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Many people in this country have their babies by IVF and it is not something that one boasts about or talks about. Possibly the figures are not quite as accurate as we think. Others cut the figures all down, but if we were to do all the addition, it is reckoned that we would find that £17 million a year of the current costs of £35 million a year could be saved if the hormones are cut out. I will not go through the details because they have been made available in some of the talks and so on. That means that 30 to 40 per cent. more IVF treatment cycles a year are possible without an extra cash injection, and that is quite reasonable in ball park terms.

We must also add on the over-treatment effects on individuals of hormones; ovarian hyperstimulation is potentially fatal and there are about 1,000 cases a year of it in this country. NHS hospitalisation is a significant part of the resulting cost, which is estimated at about £2 million a year. That does not sound like many cases, but for the individuals concerned it is tragic. Some people might not require hospital admission, but many blood tests and other tests have to be carried out.

Without giving a conclusion, the conference said that we sometimes over-hype the tests that are carried out on women. Tests are carried out for all sorts of reasons. I will not go into the details, but many of them are not necessary. Some are necessary at the beginning of the process, but a year later they are repeated and that is costly to the NHS. We need to examine the evidence on whether some of the blood tests are necessary. The carrying out of such tests might be a habit, because of the way that people have been trained at medical school and the way that things happen in their hospital environment, so I mean no criticism.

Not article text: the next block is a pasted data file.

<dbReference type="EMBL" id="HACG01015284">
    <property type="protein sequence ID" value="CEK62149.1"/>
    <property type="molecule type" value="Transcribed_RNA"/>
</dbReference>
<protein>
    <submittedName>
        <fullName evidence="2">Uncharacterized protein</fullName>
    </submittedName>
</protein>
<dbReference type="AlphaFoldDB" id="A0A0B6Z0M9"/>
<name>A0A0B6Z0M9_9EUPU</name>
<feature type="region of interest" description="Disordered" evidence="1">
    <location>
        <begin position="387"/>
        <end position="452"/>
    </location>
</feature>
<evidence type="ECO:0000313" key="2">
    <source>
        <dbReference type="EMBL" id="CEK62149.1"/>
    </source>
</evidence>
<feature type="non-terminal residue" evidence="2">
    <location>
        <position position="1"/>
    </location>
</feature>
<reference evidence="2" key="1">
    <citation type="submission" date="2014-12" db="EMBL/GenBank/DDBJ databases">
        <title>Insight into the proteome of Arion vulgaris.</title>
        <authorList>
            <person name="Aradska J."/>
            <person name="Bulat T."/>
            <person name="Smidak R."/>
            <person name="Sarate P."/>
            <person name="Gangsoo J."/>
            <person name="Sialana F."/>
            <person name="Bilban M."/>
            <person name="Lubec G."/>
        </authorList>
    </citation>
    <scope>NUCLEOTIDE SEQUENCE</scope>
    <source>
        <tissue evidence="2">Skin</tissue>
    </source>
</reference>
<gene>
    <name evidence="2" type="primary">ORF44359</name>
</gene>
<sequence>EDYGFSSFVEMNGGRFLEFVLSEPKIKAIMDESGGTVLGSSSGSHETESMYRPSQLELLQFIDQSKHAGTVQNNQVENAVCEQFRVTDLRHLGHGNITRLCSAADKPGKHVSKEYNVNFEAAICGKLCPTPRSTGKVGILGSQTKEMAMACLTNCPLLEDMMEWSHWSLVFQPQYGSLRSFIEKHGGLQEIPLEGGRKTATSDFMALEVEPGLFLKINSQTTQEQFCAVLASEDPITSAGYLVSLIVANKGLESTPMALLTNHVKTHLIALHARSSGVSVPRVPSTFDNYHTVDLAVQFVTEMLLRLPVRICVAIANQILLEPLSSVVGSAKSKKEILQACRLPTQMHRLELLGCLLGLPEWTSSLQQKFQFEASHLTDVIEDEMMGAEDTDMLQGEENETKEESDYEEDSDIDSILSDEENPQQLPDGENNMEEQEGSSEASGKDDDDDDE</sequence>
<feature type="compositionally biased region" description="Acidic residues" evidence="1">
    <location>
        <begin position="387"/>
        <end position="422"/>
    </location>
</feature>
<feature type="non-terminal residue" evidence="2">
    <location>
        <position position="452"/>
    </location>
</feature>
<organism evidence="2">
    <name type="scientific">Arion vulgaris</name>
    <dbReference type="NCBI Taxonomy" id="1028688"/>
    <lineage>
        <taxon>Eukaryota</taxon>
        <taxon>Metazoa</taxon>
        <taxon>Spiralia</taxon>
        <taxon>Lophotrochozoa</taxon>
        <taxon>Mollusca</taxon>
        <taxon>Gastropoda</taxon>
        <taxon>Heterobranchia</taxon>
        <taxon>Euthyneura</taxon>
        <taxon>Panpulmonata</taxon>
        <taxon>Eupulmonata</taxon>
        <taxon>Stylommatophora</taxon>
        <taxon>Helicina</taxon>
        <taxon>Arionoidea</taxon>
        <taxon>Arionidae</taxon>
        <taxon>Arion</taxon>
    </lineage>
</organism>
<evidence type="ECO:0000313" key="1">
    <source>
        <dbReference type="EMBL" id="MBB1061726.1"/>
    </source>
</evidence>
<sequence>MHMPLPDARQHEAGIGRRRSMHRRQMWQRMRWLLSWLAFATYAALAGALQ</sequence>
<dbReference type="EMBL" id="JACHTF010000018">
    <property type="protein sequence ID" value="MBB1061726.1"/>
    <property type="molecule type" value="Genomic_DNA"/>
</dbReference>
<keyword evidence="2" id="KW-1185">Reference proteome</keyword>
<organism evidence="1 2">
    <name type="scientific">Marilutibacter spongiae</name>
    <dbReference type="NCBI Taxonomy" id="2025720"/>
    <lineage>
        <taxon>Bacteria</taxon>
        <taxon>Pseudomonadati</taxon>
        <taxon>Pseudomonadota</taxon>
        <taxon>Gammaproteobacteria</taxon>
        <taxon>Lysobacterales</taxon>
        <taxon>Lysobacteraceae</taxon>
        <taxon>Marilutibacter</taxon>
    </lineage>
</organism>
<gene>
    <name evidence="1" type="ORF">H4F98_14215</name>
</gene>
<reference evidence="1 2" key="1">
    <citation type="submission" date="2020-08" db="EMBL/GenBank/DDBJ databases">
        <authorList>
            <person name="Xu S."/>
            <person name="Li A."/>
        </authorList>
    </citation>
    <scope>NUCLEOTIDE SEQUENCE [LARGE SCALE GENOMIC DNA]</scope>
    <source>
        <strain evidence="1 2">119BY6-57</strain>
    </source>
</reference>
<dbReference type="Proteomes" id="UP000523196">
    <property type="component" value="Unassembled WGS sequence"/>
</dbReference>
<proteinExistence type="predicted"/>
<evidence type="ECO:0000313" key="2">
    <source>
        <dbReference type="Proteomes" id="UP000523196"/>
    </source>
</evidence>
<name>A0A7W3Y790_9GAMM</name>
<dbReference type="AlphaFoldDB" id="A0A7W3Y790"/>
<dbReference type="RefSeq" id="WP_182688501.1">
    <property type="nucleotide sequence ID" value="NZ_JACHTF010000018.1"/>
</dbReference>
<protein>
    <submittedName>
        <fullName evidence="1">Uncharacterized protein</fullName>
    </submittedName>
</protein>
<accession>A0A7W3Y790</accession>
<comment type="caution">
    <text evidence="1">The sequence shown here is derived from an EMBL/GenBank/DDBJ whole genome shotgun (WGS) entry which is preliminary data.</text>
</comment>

My main conclusion is that big savings can be made because of the potential new treatments available. We must examine the evidence carefully and talk to the experts in this country. I am not sure that they worry about NICE; they probably just go ahead and do things without worrying. They say that it would be nice to have some kind of guidelines. We know that people generally behave differently with different drugs, and that tests can be carried out in that regard. It would be nice if there were some guidelines about how much hormone someone needs, bearing in mind the evidence that is being produced in other countries and so on. Such guidelines are not available to us at the moment. We take that approach in many other drug fields but not in this particular one.

Norman Lamb: Where does the hon. Gentleman suggest that the guidance should ideally come from? Is it from NICE or from the Department of Health?

Dr. Gibson: The people at NICE are my best friends. They give advice on cycles but someone in the Department of Health needs to examine the evidence and then talk to NICE about it; they need to consider the guidelines process in respect of how all this is carried out. As technology, science and medicine move on, it becomes a continual process. The time is now right for that kind of regime change.

Mr. Lansley: NICE produced guidance in 2004, the short version of which states the following in relation to the side effects of ovarian stimulation:

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As far as I am aware, unstimulated cycles lead to a lower chance of achieving a successful pregnancy, therefore if the NHS is routinely offering one cycle of IVF, as it does currently, it is difficult to persuade potential parents that they should accept a lower chance of pregnancy on that one cycle. We must think in the wider context of achieving the NICE guidelines in full, including giving access to three cycles. If we did that, we might be able to lower hormone doses, with the possibility of moving to unstimulated cycles to some extent.